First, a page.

Monday, 20 January 2014

'Indigo Prime: Anthropocalypse' - Smith, Carter, Bagwell (Rebellion)

‘Indigo Prime: Anthropocalypse’… Now there’s a title that I will be copying and pasting over the course of this post :o) This is a book that has been sat on my comic book shelf since just after the old blog closed its doors and it finally came out for a read as I spent most of the weekend with Elana asleep on me. There is no better way to spend a weekend than to have a baby sleep on you but if you don’t have something to read then you will go crazy very quickly! One of the things that I love about 2000AD (where ‘Indigo Prime’ sprang from) is that the stories, although mostly sci-fi, all try to push the boundaries in different ways. This was definitely the case here with a tale where the boundaries of the multiverse itself are pushed and prodded quite vigourously… Being a fan of Michael Moorcock’s work, any kind of multiverse/parallel worlds tale automatically appeals and I spent a very enjoyable chunk of the weekend trying to get my head around just what the hell was going on. My brain hurt a little bit, afterwards, but it was a good kind of hurt…

There are an infinite number of realities within the multiverse. With the risk dimensional instability as an ever-present threat, these parallel worlds all need to be managed; enter Indigo Prime, troubleshooting reality agents. So what do Indigo Prime want with Lance Corporal Danny Redman? Why is a Neanderthal walking around in modern Britain? How do you catch a dimension-jumping Bewilderbeast? And where in the multiverse is Spacesick Steve? All of these questions and more are answered in this mind-warping adventure.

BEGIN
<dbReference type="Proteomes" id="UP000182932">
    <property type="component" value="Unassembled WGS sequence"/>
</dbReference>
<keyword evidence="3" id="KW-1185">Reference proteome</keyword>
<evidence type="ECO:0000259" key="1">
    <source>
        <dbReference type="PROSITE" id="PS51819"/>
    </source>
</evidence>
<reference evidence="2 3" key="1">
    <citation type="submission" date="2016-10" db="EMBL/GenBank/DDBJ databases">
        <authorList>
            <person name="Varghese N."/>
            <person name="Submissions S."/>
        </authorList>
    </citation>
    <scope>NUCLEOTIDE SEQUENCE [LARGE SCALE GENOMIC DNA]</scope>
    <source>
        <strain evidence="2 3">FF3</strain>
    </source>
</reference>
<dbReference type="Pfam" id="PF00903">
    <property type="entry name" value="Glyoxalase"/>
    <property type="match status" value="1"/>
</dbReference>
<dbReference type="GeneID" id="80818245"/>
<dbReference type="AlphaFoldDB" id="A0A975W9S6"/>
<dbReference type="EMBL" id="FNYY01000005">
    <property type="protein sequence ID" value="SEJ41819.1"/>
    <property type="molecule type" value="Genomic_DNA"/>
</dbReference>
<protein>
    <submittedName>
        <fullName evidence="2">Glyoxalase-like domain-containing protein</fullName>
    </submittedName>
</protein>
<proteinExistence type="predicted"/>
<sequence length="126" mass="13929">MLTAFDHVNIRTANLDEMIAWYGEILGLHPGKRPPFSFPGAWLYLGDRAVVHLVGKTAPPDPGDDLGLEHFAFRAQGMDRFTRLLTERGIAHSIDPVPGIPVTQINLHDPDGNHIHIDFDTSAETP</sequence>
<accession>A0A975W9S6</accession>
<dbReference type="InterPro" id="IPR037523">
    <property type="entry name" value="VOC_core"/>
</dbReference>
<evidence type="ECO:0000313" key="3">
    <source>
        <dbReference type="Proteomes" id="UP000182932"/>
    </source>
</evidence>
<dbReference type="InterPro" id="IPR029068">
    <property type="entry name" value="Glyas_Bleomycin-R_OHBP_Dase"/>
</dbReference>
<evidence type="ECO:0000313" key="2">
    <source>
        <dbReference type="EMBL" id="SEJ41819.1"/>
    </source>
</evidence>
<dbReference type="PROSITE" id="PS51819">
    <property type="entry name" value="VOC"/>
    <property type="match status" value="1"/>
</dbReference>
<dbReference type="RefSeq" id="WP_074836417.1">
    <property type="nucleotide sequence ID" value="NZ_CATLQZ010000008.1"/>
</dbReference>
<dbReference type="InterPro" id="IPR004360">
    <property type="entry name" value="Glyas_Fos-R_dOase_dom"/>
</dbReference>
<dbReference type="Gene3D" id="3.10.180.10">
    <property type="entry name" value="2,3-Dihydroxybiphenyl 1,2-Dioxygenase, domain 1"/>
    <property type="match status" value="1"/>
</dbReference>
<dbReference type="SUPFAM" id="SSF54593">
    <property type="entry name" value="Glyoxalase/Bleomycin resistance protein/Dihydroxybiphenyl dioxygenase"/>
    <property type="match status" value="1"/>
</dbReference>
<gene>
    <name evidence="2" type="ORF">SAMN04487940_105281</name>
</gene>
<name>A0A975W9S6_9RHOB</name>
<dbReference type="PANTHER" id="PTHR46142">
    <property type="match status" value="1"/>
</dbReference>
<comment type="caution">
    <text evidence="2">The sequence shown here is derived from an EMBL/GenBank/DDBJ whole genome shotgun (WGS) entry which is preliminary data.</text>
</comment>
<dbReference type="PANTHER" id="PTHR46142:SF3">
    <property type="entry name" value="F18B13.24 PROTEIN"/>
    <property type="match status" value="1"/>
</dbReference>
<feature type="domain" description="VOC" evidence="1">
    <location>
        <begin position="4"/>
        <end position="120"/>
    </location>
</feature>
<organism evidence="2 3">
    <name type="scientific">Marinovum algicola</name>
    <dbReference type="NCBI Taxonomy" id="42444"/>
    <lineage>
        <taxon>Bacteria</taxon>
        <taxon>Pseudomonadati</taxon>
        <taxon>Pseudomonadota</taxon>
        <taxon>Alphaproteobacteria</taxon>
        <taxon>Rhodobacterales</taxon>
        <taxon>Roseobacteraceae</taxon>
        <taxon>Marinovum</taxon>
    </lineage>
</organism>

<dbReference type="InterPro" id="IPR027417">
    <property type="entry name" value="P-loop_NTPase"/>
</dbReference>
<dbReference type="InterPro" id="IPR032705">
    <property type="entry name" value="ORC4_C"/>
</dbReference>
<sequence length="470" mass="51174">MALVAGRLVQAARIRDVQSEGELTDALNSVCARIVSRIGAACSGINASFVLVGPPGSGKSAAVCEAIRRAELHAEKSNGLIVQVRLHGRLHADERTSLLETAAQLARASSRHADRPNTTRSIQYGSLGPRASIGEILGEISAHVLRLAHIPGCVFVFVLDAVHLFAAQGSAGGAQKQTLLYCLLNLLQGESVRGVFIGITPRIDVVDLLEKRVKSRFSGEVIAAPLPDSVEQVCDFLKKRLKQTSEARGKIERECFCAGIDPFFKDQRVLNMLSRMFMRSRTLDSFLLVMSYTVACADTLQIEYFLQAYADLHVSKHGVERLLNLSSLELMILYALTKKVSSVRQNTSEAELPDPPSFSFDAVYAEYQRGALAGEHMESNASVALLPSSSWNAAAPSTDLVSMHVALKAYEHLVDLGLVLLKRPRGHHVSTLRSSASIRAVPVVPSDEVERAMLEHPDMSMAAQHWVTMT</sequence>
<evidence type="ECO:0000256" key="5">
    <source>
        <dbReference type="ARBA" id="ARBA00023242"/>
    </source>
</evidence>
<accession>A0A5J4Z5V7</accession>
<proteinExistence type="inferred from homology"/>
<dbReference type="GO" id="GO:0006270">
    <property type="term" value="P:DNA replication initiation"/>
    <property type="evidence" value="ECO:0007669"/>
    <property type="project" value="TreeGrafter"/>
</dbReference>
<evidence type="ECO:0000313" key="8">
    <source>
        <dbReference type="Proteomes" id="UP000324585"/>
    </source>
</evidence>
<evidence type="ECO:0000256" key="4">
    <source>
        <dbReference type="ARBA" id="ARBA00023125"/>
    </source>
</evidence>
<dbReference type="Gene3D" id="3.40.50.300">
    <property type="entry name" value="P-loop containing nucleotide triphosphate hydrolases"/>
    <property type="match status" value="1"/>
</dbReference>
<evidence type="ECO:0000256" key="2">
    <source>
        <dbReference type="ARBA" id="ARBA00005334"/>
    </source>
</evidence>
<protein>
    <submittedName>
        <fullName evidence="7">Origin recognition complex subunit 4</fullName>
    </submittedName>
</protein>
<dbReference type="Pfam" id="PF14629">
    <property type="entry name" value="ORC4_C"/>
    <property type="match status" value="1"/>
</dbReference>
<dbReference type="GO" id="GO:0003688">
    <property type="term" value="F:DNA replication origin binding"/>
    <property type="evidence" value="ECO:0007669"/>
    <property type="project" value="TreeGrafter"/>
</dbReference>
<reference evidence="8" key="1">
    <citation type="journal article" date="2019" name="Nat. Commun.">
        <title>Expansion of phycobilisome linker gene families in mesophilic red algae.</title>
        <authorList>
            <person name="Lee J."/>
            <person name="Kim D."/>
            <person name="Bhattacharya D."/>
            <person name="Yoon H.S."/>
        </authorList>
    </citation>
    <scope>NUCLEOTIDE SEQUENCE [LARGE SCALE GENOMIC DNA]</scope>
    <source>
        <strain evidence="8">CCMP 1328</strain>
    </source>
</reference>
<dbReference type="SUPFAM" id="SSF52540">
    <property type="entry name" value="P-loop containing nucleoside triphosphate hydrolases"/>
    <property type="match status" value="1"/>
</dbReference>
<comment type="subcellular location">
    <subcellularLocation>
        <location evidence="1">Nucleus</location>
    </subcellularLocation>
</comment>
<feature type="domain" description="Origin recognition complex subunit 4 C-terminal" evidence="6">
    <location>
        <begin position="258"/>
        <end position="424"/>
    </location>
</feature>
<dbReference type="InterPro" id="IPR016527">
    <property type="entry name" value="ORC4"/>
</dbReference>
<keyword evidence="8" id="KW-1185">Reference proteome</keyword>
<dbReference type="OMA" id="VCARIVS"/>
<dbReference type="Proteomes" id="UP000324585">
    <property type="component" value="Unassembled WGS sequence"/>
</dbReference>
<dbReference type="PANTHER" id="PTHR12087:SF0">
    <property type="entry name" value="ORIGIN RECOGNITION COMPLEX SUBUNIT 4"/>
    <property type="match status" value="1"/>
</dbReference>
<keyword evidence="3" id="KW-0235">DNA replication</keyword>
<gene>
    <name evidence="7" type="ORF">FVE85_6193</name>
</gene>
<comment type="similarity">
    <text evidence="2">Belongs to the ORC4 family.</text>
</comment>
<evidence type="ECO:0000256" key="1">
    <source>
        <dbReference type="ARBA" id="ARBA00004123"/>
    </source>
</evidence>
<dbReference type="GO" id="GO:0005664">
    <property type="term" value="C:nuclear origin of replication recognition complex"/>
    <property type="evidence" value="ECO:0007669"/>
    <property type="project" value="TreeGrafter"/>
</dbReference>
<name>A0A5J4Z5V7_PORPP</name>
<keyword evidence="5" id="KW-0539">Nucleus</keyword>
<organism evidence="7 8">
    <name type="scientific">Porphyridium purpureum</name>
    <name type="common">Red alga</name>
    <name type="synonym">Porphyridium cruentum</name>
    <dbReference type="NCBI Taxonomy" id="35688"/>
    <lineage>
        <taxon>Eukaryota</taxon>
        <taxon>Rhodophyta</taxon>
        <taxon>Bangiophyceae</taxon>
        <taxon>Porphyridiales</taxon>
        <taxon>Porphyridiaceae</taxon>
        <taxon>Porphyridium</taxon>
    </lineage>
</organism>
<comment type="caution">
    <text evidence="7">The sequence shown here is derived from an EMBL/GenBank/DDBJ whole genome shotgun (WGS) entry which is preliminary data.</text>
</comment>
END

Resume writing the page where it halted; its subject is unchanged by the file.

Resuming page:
I’ve got to be in just the right mood for it but I do love a book where things start out looking like they’re going to go one way and then proceed to head off in another direction entirely. This is what ‘Anthropocalypse’ is all about as ‘Dead Eyes’ starts off looking like a standard military thriller (with a hint of the occult) and then, just when you think you’ve got your head round it, turns into an ‘Indigo Prime’ mad rampage across all of time and space in all its multiple parallel dimensions. I loved the timing with which the story switches artists here, going from Lee Carter’s gritty (slightly downbeat) style to Edmund Bagwell’s more flamboyant tone which perfectly captures the mad chaos of the multiverse and some of the weird stuff that lives in it. And there is some properly scary stuff there as well, I’m hoping for more ‘Indigo Prime’ at some point soon so I can see a little bit more of the Nihilist amongst others.

It was around about this point though that my head started to hurt with the mad artwork slamming into a whole host of outlandish names that Smith had clearly challenged himself to come up with. I can almost see him saying to himself, ‘Spawnbroker, that sounds cool… Now let’s see if I can beat that with the next name.’ This brand of naming convention makes for a world that comes across as rich and multi-layered. It also makes for a world that can come across a little inaccessible, especially when you realise (like I did) that the world of ‘Indigo Prime’ has been going on for a lot longer than just this volume. Don’t let that put you off though, the story is relatively self-contained and once you let the made up names just get on with it ‘Anthropocalypse’ is actually a very easy tale to follow. Smith clearly enjoys working in this universe (although you wouldn’t have guessed it from the introduction, this tale was a long time coming apparently) and fills it full of plot twists and characters that you may not like but I couldn’t help but get behind. The Indigo Prime operatives may be as disreputable as they come but they are a team and will have each other’s backs, even if it means… Well, I’m not going to say because I think this book is a lot of fun and worth you picking up if you come across a copy. There’s some stuff that you need to see for yourselves, it’s pretty damn explosive at the end.

‘Anthropocalypse’ takes some getting into but is worth the effort and not just for the garishly drawn panels of giant insects chewing on large parts of America. It’s about the weirdness at the end of the universe but it’s also about friendship as well and that’s always a good thing as far as I'm concerned.

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